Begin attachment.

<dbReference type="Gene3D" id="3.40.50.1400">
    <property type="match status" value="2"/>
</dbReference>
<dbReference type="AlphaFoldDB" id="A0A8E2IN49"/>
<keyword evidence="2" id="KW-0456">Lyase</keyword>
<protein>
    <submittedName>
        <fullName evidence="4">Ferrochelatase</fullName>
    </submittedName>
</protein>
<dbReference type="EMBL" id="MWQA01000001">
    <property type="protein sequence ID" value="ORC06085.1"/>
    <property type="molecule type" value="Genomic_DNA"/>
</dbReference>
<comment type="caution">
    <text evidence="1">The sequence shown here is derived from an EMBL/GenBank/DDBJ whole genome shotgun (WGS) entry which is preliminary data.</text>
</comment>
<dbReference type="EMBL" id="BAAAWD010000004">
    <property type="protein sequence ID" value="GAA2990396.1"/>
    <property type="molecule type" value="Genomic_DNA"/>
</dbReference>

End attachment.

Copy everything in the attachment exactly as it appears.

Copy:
<dbReference type="Gene3D" id="3.40.50.1400">
    <property type="match status" value="2"/>
</dbReference>
<dbReference type="AlphaFoldDB" id="A0A8E2IN49"/>
<keyword evidence="2" id="KW-0456">Lyase</keyword>
<protein>
    <submittedName>
        <fullName evidence="4">Ferrochelatase</fullName>
    </submittedName>
</protein>
<dbReference type="EMBL" id="MWQA01000001">
    <property type="protein sequence ID" value="ORC06085.1"/>
    <property type="molecule type" value="Genomic_DNA"/>
</dbReference>
<comment type="caution">
    <text evidence="1">The sequence shown here is derived from an EMBL/GenBank/DDBJ whole genome shotgun (WGS) entry which is preliminary data.</text>
</comment>
<dbReference type="EMBL" id="BAAAWD010000004">
    <property type="protein sequence ID" value="GAA2990396.1"/>
    <property type="molecule type" value="Genomic_DNA"/>
</dbReference>